Agencies Have Made Progress in Implementing the Federal Brownfield Partnership Initiative
RCED-99-86: Published: Apr 9, 1999. Publicly Released: May 10, 1999.
- Full Report:
Pursuant to a congressional request, GAO provided information on the status of 10 federal agencies' efforts to implement the Brownfield National Partnership Action Agenda, focusing on: (1) comparing federal agencies' planned financial assistance to brownfields, which are abandoned, idle, or underused industrial facilities, to their actual spending for brownfields in fiscal years (FY) 1997 and 1998; (2) describing the purposes of these obligations; and (3) determining the extent to which agencies met the Partnership's goals and objectives.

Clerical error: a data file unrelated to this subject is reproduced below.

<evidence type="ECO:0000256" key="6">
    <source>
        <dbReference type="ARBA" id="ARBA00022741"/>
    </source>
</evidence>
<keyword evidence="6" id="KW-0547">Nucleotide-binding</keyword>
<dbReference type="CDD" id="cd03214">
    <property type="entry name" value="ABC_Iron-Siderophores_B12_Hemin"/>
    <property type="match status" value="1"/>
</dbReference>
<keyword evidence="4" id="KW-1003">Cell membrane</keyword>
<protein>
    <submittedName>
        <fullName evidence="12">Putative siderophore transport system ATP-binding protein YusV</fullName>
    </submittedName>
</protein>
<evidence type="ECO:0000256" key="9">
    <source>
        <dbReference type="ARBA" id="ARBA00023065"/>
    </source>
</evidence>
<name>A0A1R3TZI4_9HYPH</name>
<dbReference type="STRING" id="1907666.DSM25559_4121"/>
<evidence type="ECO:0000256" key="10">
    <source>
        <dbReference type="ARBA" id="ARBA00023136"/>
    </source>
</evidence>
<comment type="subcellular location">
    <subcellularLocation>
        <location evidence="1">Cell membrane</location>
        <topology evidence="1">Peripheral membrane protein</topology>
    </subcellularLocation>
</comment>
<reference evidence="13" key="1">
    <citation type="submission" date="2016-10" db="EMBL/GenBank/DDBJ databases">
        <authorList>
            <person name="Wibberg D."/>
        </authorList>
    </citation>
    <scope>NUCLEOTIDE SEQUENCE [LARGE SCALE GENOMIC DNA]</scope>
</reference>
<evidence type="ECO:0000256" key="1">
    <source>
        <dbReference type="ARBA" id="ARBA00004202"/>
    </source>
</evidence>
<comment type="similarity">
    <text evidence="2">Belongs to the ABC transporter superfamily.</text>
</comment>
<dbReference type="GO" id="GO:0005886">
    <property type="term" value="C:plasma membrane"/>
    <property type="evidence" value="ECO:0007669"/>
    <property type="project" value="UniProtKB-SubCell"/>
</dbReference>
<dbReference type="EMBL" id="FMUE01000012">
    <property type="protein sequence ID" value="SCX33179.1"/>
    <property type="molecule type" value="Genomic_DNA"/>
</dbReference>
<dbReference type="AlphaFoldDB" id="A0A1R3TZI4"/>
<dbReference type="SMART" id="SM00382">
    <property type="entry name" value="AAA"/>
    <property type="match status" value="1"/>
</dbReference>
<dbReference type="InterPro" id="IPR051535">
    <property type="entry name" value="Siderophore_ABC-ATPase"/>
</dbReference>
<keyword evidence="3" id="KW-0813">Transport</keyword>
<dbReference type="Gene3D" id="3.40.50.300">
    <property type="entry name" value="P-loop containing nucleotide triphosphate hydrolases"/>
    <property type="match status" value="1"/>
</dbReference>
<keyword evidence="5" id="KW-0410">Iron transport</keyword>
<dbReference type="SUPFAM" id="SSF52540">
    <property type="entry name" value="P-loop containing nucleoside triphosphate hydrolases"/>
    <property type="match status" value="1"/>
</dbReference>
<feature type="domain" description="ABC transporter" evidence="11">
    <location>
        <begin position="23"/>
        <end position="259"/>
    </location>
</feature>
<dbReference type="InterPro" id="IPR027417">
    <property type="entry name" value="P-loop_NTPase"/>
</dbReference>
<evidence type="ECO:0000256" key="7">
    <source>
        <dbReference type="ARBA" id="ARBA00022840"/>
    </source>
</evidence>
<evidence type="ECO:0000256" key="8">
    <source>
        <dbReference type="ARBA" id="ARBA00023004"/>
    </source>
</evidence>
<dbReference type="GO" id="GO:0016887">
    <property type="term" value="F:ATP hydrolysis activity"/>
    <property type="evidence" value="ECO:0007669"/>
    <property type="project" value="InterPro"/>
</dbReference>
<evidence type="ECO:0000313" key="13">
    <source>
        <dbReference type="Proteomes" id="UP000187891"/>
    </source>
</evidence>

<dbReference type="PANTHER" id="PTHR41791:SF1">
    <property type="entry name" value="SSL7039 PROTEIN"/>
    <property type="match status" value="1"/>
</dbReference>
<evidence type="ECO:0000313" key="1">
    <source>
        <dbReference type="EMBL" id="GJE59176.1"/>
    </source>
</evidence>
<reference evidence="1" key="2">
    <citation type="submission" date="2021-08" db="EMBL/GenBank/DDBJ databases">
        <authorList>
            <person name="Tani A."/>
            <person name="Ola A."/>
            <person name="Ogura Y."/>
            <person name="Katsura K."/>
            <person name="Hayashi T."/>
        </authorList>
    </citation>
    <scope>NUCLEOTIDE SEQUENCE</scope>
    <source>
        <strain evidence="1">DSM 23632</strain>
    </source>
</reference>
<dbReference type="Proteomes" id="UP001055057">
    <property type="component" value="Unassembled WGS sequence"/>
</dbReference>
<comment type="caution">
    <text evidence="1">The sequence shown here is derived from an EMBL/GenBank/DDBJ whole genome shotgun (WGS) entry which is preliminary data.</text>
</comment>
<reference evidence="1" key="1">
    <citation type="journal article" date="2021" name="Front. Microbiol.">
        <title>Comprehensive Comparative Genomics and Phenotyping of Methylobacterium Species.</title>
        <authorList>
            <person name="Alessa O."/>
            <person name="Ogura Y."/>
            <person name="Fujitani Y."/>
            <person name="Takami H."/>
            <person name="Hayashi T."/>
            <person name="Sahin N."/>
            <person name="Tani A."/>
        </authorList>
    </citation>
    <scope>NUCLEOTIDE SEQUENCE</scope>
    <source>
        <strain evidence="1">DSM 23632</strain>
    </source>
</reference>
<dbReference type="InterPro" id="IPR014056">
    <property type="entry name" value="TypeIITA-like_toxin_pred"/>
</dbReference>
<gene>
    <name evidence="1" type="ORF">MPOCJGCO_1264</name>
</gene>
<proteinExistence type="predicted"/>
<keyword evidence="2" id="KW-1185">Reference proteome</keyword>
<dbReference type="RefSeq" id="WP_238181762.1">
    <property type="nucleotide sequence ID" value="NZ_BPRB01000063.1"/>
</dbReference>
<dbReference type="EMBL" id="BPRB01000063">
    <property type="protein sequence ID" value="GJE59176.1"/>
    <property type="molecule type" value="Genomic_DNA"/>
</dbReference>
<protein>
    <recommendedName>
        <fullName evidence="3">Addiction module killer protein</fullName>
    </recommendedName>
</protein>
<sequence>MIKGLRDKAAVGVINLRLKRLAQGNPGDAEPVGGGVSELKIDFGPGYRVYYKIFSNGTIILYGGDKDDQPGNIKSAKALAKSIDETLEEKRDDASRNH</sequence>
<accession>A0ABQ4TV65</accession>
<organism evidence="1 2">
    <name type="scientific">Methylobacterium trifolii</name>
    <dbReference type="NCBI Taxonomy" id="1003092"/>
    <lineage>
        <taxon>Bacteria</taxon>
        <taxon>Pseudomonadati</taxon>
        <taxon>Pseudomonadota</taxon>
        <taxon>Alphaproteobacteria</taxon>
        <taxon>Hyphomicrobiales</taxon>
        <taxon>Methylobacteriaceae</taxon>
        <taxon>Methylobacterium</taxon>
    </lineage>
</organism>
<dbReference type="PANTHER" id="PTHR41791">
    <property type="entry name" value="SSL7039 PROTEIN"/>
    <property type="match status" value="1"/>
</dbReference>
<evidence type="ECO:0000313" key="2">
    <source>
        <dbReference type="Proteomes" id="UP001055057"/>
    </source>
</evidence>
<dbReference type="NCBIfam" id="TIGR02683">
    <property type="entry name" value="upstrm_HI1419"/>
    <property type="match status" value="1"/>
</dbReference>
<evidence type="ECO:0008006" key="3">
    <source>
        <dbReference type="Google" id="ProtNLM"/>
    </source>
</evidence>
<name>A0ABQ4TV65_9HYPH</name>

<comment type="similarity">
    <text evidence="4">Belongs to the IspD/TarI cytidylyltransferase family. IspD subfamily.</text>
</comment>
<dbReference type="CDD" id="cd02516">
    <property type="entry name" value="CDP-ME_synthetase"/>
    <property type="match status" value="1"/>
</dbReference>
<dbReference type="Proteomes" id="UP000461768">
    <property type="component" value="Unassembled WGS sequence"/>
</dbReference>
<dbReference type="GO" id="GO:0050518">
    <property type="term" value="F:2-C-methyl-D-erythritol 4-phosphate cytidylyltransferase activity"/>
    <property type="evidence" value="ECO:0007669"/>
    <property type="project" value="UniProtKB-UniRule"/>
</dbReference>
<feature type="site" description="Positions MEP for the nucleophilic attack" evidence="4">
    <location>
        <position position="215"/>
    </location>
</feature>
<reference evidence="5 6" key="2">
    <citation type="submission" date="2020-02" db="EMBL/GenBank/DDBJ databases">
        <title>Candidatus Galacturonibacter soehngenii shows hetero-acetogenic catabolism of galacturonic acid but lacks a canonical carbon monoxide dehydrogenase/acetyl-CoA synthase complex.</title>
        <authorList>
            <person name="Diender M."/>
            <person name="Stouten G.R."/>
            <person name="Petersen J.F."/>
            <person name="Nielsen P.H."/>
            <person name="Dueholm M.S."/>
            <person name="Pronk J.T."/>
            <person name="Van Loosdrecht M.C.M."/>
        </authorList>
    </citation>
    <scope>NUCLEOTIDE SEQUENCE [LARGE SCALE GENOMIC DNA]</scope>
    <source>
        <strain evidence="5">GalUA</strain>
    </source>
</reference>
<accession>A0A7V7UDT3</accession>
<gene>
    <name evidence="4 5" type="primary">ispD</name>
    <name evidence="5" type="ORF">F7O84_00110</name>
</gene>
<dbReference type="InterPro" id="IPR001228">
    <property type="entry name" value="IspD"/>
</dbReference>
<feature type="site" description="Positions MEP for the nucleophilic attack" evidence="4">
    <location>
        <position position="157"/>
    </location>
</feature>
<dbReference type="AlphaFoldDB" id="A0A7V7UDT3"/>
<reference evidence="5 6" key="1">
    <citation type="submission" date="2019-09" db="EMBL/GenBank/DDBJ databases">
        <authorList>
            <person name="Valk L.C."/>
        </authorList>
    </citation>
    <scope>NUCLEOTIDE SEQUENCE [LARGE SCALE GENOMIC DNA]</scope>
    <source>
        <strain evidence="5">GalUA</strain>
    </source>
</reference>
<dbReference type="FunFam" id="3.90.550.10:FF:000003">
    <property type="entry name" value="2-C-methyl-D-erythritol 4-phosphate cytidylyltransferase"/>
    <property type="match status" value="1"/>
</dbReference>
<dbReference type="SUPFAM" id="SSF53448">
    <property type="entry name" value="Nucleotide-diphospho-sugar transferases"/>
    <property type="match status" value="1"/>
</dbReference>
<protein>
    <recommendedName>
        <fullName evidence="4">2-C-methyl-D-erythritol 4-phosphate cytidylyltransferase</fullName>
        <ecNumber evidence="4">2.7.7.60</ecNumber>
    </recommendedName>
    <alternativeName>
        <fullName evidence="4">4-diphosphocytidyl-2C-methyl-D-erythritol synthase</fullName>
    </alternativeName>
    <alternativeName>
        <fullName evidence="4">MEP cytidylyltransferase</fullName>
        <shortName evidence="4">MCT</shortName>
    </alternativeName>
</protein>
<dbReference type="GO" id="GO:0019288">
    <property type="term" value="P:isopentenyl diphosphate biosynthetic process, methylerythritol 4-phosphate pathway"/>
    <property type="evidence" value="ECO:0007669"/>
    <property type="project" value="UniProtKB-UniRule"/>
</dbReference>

GAO noted that: (1) during FY 1997 and FY 1998, the 10 federal agencies GAO examined reported that they provided about $413 million in assistance to brownfields, as compared to the Partnership's planned financial assistance of $469 million; (2) brownfield managers at the Department of Housing and Urban Development (HUD) also told GAO that the agency may have provided more financial assistance for brownfields than it reported because it provided most of its financial assistance through its Community Development Block Grant program; (3) about one-half of the total assistance that agencies provided for grant programs was from new funds made available for brownfields; (4) the remainder represented funds that the agencies had traditionally been providing to low-income and depressed communities under their community and economic development grant programs, not new or reprogrammed funds for brownfields; (5) HUD, the Environmental Protection Agency, and the Economic Development Administration were responsible for $409 million, or 99 percent of the assistance provided; (6) the three agencies used most of the funds to make grants and loan guarantees to communities; (7) the 10 federal agencies in GAO's review reported achieving better coordination and accomplishing their brownfield action items but do not have comprehensive data to determine the extent to which this will result in the expected economic benefits of jobs and private investment in brownfields; (8) the agencies reported that they increased their ongoing coordination as a result of the Partnership initiative, most noticeably through their showcase community projects; (9) the agencies also completed about 89 percent of their action items in the Partnership Agenda, such as revising policies that were barriers to brownfield redevelopment and providing communities more information about available assistance, predominantly as part of their ongoing programs; and (10) however, the extent to which the Partnership initiative is meeting the economic goals--creating new jobs, leveraging additional private investments in brownfields, and preserving greenfields--cannot be determined because most agencies are not tracking all of these outcomes or collecting data specific to brownfields that would allow them to do so.